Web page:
5 pieces of advice for aspiring authors
Goodreads recently prompted me to share some advice about writing to aspiring authors. Although I do not write fiction, for years I have been writing nonfiction as a journalist (1994–2010), blogger (2002-present), and author of “how to” books (2012-present). I am going to share five pieces of advice for aspiring authors, which may be useful to fiction writers as well as nonfiction authors.
- Make time to write. It doesn’t have to be long — an hour in the evening two or three times per week is fine — but you do have sit down, turn off or remove all distractions, and start putting words on the screen. Even if it looks bad, keep at it — you can always go back to edit it later, and in time you will find your voice. Even if you only manage 200 words per session, that’s enough to generate a chapter or even a very brief short story in 10 days. If you need inspiration, check out the NaNoWriMo movement, which encourages authors to write 50,000-word manuscripts every November. Some of the resulting works have turned into published fiction!
- Work with whatever format you are comfortable with — manuscript, essay, blog, short story — and take chances with writing experiments. Two of the biggest boosts for my writing were keeping travel journals in the 1990s and then blogging starting in the early 2000s. Both formats helped me develop a conversational but forceful voice which has served me well as a journalist and author.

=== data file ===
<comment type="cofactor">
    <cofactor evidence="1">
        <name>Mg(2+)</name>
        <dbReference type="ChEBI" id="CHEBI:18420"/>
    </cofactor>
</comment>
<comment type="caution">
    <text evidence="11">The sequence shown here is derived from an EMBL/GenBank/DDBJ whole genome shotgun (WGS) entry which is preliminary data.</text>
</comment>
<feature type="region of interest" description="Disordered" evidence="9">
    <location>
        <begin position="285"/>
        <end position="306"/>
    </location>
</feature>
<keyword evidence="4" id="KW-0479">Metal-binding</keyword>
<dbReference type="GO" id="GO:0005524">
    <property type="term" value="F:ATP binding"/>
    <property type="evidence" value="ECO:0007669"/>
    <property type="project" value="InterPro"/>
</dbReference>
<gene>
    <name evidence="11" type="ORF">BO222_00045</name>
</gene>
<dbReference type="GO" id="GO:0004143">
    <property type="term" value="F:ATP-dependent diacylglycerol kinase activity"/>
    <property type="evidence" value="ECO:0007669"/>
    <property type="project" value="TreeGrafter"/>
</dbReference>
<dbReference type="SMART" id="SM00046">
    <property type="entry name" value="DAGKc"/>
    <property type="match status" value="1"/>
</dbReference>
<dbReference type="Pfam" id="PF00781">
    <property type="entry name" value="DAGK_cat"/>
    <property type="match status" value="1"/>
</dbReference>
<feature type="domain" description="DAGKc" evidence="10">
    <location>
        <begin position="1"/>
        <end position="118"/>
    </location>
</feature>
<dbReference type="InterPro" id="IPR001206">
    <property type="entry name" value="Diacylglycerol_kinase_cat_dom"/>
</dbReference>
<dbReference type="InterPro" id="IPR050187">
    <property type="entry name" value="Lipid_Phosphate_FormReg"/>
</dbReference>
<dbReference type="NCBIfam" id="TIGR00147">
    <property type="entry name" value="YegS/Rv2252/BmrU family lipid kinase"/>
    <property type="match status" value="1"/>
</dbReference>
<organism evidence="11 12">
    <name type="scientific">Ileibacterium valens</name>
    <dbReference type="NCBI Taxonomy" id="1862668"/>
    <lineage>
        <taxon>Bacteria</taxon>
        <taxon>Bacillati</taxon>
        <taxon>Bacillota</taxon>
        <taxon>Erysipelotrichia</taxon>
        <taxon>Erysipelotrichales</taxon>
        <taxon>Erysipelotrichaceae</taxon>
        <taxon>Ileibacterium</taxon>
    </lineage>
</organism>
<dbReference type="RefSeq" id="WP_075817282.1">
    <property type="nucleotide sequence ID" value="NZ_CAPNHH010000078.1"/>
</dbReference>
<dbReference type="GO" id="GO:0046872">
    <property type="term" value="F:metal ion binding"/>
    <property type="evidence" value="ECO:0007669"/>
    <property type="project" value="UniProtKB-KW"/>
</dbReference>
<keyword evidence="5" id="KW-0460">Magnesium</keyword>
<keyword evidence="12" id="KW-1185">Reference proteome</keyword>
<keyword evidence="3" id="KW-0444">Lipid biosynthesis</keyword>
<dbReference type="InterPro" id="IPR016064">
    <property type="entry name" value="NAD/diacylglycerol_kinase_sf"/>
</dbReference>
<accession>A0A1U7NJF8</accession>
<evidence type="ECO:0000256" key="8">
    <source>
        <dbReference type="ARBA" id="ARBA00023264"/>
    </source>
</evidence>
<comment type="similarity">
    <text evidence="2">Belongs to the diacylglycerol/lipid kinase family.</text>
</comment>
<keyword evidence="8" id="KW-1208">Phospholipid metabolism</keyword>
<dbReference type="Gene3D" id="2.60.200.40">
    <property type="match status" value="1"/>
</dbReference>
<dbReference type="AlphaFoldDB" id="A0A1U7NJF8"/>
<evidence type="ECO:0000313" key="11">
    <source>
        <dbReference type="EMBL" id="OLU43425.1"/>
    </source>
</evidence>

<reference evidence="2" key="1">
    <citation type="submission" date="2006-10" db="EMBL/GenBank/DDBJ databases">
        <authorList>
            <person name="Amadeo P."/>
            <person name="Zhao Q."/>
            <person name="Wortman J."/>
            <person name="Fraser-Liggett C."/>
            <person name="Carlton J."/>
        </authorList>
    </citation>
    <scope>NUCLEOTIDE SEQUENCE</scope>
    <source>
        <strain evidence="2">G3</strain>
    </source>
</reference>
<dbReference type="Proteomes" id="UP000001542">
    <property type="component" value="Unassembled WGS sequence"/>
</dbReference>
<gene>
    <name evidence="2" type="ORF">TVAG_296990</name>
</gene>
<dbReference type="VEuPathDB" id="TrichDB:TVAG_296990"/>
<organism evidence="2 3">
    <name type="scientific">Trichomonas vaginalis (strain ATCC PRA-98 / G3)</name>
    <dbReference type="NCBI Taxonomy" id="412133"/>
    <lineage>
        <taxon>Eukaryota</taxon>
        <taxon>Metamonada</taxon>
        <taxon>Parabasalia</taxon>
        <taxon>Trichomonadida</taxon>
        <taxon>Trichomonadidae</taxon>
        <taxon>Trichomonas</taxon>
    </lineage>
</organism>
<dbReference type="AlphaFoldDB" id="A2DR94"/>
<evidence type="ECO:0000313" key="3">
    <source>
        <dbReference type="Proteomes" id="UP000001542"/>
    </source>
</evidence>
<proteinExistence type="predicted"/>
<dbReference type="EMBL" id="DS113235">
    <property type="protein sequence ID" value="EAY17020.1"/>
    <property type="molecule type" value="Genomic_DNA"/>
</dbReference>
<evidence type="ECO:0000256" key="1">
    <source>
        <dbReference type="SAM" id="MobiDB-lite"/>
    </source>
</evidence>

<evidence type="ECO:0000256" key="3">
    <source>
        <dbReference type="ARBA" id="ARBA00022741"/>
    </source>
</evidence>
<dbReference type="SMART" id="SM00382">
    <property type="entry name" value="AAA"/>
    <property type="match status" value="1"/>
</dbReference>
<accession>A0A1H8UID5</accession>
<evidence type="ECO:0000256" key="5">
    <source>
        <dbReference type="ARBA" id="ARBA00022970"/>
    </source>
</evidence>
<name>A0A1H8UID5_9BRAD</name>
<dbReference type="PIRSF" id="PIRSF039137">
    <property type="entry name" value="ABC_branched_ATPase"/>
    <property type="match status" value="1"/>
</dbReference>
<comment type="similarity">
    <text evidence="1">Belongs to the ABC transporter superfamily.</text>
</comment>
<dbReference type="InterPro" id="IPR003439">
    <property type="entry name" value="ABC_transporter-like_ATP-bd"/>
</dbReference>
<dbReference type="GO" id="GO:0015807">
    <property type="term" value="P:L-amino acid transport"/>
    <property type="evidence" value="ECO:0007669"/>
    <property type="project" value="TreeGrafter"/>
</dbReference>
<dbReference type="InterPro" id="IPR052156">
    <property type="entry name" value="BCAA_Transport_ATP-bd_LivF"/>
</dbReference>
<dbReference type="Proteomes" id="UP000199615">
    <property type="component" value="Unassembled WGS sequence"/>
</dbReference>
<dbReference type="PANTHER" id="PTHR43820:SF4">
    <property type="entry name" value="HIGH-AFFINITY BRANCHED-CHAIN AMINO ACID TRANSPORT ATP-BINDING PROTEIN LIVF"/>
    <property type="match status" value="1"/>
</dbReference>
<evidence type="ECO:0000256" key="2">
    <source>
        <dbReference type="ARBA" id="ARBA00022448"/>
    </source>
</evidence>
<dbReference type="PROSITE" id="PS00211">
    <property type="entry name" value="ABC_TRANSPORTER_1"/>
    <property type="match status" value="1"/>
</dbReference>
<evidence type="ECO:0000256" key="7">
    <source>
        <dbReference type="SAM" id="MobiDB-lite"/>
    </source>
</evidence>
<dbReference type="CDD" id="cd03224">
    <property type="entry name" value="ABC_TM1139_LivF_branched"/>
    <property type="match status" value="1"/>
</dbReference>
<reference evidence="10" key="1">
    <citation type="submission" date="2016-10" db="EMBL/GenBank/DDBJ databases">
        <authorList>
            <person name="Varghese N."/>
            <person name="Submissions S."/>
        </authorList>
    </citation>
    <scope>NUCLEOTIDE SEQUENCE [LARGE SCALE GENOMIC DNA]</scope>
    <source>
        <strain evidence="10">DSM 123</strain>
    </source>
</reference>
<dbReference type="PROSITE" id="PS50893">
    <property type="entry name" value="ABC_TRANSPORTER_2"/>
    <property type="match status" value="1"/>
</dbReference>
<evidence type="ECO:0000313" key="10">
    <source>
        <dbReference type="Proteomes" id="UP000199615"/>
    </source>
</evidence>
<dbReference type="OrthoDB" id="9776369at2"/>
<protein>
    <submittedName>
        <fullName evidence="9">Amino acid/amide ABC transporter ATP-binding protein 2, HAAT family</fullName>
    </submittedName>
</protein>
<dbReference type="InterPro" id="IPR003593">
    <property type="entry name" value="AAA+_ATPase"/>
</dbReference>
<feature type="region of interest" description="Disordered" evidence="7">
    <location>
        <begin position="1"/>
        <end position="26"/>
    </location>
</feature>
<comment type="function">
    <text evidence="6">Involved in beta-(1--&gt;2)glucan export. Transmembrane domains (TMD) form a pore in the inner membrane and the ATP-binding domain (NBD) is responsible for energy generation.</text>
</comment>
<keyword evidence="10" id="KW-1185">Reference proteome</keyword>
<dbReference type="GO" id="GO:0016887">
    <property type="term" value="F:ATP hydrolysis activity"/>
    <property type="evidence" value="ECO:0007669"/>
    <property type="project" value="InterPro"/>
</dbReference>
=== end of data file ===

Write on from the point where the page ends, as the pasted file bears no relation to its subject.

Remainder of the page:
- Get your book in front of readers. It can be friends, family, or colleagues, writers’ circles, blog audiences, or actual readers that read your book after seeing it on a self-publishing platform. You want honest feedback from people about what works and what doesn’t. Don’t take it too hard if you get constructive criticism about style, spelling, cover art, etc. Audience feedback is central to my “Lean Media” methodology for content creators, so if you are interested in learning more check out my lean media website I created.
- Do not waste time pitching agents or publishers unless you have a solid track record with traditional presses or self-publishing. I hear way too many new authors say “I’m waiting to hear back from a publisher” or “I sent a bunch of query letters to agents” when they should be publishing on their own and concentrating on writing their next work. Don’t wait for professionals to help you, because they won’t unless they see evidence of sales or a “brand.” In the meantime, publish your book yourself, using self-publishing services offered by Amazon KDP, Smashwords, and others.
- Learn how to do basic marketing activities, from writing cover copy and online descriptions to setting up a simple author website. If you don’t know how to do this, google it or check out one of the many online forums or blogs aimed at authors. Many new writers are shocked to learn publishers don’t do much marketing for their authors (big-name writers being the exception) so it will be up to you to send out review copies, organize author events, and take care of many other marketing opportunities.
I’m happy to discuss this advice in the comments section … or feel free to share your own advice for aspiring authors!